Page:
WHO: Chinua Achebe
WHAT: Nigerian novelist and poet best known for his first novel, Things Fall Apart
WHEN: Born November 16, 1930; died March 21, 2013
WHERE: Born Ogidi, Nigeria, Nigeria ; died in Boston, Massachusetts
WORK WE HAVE HERE AT LC:
Christmas in Biafra and Other Poems: "Acclaimed novelist Chinua Achebe has now turned his hand to poetry, producing a moving and powerful collection of verse. These poems cover a wide range of subjects—the tragedy of Biafra, and appeal to African consciousness, a gentle mockery of tradition, a recollection of personal relationships. Achebe’s poems are marked by a subtle richness of language which blends simplicity and eloquence, fierceness, and tenderness, and a careful attention to the minute-facial expression, a wrinkled hand, a sunbeam—as a means of enlarging on the more perplexing aspect of life—death, suffering, life’s strange inconsistencies and paradoxes. This collection clearly established Achebe as a skilled and gifted poet."
No Longer at Ease: "Obi Okonkwo feels separated from his African roots because of his education, and he is forced to choose between his culture's traditional values and the demands of his social class."
Things Fall Apart: Tells two overlapping, intertwining stories, both of which center around Okonkwo, a "strong man" of an Ibo village in Nigeria. The first of these stories traces Okonkwo's fall from grace with the tribal world in which he lives, and in its classical purity of line and economical beauty it provides us with a powerful fable about the immemorial conflict between the individual and society. The second story, which is as modern as the first is ancient, and which elevates the book to a tragic plane, concerns the clash of cultures and the destruction of Okonkwo's world through the arrival of aggressive, proselytizing European missionaries. These twin dramas are perfectly harmonized, and they are modulated by an awareness capable of encompassing at once the life of nature, human history, and the mysterious compulsions of the soul. Things Fall Apart is the most illuminating and permanent monument we have to the modern African experience as seen from within."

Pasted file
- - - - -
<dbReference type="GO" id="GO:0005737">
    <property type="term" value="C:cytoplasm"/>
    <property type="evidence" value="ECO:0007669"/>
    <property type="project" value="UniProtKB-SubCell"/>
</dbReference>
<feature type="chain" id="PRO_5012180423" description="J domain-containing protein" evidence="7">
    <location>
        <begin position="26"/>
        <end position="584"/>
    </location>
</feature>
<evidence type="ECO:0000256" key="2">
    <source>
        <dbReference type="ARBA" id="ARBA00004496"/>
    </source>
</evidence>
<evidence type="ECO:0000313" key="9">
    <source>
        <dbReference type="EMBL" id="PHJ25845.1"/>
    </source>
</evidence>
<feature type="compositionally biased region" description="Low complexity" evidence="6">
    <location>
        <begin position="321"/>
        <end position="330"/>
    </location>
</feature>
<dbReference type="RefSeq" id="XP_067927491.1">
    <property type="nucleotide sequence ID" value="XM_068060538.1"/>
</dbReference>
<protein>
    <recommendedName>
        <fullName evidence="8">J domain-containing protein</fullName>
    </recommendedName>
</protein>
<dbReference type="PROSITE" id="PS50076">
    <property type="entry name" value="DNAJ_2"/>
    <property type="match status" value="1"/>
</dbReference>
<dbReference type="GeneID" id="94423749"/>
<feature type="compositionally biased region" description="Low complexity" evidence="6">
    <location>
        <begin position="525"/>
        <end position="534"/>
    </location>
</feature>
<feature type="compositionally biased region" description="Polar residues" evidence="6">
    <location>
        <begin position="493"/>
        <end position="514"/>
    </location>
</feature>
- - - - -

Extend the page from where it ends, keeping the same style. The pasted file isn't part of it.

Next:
“If you don't like my story, write your own.” (from Things Fall Apart)
“The impatient idealist says: 'Give me a place to stand and I shall move the earth.' But such a place does not exist. We all have to stand on the earth itself and go with her at her pace.” (No Longer at Ease)